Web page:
The Investigation centers on the real possibility of obstruction of Justice, of the seven (or nine,depending on how you count) fired US Attorney’s, at least two were involved in criminal investigation of Republican Congressmen. Strikes me that Congress has valid oversight in possible obstruction of Justice, and that the President would not condone, or protect criminality.

    Wear your flag pin proudly, vote for clean government.

    Our Paul (835e92)

  6. are you suggesting that no congressional subpoena should ever be enforceable, or just that no congressional subpoena to a player on your team should ever be enforceable?

    assistant devil's advocate (c54259)

  7. are you suggesting that no congressional subpoena should ever be enforceable, or just that no congressional subpoena to a player on your team should ever be enforceable?

    I’m good with both of those. 😉

    Stashiu3 (c8e98a)

  8. “congressional subpoena”?

    Where does the Congress get its authority to issue subpoenas except, possibly, in trials for impeachment or hearings on expulsion of one of its members?

    nk (7b0075)

  9. Cant they file their own civil contempt suit directly against the people who refuse to follow the subpoenas?

    stef (3cd17c)

  10. “Where does the Congress get its authority to issue subpoenas except, possibly, in trials for impeachment or hearings on expulsion of one of its members?”

    Probably the necessary and proper clause.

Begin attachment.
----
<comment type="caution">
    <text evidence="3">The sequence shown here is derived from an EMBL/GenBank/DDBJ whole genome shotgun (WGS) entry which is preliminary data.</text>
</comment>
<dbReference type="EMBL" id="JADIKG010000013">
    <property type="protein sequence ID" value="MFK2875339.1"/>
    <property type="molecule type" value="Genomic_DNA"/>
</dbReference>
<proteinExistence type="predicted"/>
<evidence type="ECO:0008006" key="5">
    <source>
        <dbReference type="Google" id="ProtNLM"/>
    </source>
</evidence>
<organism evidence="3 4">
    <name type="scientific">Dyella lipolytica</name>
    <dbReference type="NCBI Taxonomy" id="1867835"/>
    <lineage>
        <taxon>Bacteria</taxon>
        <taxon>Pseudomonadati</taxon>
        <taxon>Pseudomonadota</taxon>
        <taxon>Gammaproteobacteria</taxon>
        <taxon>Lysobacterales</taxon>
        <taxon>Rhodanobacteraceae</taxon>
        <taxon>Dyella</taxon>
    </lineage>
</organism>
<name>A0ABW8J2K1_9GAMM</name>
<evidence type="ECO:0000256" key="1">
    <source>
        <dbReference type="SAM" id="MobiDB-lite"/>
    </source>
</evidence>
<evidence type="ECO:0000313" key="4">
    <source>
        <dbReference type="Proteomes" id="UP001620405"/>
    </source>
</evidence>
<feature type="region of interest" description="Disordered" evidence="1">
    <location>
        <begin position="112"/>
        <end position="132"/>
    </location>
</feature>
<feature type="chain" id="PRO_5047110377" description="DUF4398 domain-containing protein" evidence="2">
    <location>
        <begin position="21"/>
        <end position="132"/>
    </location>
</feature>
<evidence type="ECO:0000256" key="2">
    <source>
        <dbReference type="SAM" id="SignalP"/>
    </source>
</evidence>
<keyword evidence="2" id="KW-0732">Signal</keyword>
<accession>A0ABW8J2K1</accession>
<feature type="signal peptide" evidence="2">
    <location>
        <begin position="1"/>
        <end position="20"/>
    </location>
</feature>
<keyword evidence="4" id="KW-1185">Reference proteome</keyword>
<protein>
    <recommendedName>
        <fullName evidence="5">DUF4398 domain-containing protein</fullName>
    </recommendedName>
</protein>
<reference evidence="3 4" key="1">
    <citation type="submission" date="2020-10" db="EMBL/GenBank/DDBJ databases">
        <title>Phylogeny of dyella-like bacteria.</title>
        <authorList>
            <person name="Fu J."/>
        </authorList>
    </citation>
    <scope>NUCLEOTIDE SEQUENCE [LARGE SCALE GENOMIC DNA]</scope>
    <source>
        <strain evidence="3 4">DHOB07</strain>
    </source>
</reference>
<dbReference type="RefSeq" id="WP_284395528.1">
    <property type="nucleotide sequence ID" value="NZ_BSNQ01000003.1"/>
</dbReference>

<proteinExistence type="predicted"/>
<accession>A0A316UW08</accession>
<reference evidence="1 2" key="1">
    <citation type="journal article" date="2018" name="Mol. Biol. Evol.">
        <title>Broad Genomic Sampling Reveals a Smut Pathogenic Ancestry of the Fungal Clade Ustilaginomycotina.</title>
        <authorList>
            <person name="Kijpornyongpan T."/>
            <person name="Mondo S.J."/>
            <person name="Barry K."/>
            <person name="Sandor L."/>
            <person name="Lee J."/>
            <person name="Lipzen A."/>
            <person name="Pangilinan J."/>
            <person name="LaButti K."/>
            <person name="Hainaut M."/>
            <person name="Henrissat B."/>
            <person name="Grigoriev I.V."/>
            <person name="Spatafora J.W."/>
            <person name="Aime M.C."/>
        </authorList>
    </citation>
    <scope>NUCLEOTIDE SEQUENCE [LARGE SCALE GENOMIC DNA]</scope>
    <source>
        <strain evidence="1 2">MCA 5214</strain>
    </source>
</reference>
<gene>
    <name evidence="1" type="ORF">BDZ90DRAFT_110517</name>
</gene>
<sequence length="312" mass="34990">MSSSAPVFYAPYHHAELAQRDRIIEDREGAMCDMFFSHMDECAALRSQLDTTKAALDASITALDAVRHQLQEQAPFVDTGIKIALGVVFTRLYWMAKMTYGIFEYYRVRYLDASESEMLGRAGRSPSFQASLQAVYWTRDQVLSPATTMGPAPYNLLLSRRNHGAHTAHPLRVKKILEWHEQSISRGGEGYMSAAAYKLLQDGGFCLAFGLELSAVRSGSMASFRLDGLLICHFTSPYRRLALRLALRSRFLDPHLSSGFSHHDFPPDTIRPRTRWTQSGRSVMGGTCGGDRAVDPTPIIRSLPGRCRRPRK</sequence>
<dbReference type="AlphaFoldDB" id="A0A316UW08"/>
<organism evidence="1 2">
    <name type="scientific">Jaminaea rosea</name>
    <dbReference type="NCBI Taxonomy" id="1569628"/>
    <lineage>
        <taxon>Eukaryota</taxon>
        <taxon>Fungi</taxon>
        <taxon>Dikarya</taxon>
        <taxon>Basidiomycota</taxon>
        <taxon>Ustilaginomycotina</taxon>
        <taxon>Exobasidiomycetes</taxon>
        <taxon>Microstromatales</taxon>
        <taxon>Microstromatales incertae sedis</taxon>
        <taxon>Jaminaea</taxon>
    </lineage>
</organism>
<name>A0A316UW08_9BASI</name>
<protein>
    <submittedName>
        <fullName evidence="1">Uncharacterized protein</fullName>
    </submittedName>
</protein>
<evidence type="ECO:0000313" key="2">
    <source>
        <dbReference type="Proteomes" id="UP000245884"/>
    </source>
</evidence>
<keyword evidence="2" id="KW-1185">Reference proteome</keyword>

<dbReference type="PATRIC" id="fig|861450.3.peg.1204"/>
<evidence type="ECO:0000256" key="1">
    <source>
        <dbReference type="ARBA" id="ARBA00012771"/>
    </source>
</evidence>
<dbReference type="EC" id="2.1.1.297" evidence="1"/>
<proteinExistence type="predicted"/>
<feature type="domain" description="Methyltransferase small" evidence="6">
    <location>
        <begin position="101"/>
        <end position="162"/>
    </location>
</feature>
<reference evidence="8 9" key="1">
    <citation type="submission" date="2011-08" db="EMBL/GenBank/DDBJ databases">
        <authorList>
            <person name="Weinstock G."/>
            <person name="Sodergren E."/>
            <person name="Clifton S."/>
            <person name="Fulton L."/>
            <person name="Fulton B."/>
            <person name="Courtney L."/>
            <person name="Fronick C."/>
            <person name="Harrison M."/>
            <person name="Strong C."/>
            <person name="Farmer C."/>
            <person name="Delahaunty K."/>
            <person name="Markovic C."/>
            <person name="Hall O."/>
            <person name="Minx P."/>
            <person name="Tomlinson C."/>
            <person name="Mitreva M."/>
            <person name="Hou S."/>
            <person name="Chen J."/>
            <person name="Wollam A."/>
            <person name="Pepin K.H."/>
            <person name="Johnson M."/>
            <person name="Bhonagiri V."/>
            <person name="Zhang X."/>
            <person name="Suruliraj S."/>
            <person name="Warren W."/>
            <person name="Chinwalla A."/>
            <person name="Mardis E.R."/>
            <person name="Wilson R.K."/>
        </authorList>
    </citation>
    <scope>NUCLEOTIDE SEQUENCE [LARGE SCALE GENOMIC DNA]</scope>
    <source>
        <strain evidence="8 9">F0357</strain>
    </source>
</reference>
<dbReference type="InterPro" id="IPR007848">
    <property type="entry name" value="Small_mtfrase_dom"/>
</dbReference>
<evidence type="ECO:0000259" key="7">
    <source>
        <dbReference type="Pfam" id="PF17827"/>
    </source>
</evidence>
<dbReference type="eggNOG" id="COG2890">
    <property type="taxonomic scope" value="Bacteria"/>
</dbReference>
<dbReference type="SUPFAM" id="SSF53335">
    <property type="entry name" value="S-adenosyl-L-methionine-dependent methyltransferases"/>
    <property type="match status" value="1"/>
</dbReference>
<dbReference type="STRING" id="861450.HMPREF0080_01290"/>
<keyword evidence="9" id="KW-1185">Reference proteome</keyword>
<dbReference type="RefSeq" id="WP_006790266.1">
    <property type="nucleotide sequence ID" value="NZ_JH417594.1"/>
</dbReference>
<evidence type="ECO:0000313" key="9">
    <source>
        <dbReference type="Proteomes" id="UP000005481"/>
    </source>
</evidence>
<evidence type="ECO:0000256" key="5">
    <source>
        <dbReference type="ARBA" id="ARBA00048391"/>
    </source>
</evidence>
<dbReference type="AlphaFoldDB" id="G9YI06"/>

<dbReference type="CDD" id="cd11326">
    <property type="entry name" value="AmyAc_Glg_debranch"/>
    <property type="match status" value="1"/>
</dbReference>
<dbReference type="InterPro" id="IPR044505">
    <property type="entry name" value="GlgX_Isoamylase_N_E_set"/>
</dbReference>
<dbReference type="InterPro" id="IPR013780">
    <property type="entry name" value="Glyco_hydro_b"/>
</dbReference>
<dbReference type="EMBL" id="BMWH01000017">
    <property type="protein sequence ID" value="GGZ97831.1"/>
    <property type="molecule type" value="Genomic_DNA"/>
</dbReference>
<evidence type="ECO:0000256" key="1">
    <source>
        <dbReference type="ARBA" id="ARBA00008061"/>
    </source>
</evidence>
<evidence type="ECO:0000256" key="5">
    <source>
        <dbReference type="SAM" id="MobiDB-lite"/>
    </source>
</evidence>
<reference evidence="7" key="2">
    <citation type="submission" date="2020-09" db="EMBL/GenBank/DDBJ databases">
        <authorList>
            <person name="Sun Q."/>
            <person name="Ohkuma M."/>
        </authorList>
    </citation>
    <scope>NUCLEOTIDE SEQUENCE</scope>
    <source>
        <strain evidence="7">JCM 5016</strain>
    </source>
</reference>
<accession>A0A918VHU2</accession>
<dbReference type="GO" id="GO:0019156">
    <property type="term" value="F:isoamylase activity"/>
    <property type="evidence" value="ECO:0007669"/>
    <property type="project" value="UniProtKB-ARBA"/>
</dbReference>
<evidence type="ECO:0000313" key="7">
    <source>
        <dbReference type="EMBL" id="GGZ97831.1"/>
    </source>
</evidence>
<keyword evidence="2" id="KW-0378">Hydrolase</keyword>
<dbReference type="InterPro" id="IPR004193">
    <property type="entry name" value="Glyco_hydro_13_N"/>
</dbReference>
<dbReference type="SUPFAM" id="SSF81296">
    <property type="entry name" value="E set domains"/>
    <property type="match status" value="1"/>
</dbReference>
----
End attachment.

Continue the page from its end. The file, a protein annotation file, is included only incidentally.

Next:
stef (3cd17c)

  11. Patterico would know more about this, but isn’t the decision to initiate an investigation and/or seek an indictment discretionary? It is unethical in my state for a prosecutor to act unless the prosecutor believes in good faith that justice will be served.

    If Mukasey does not think justice is served by going further, it is his ethical and constitutional duty to down tools. Moreover, this approach avoids a constitutional struggle.

    I do not think Congress has the power to initiate its own prosecution. That power lies solely with the Executive Branch. That Congress would try suggests they have no idea what they are doing or are just grandstanding. Probably both.

    DaSarge (d49c80)

  12. Can the judge hold him for CONTEMPT OF COURT?

    krazy kagu (171210)

  13. Contempt of the Kangaroo Court that these hearings have been?

    daleyrocks (906622)

  14. Our Paul, no one has found anything to make the claim of obstruction of justice change from the fantasy to “real”. Even the claims of involvement of the fired US attornies in investigations of Republican congressmen have long ago been debunked, check out older threads here on Patterico.

    SPQR (26be8b)

  15. And we’re off to court. Pelosi must enjoy losing.

    Pablo (99243e)

  16. “And we’re off to court. Pelosi must enjoy losing.”

    How does she lose?

    stef (a853eb)

  17. And we’re off to court.

    Ed Morrissey called it.

    Paul (d4926e)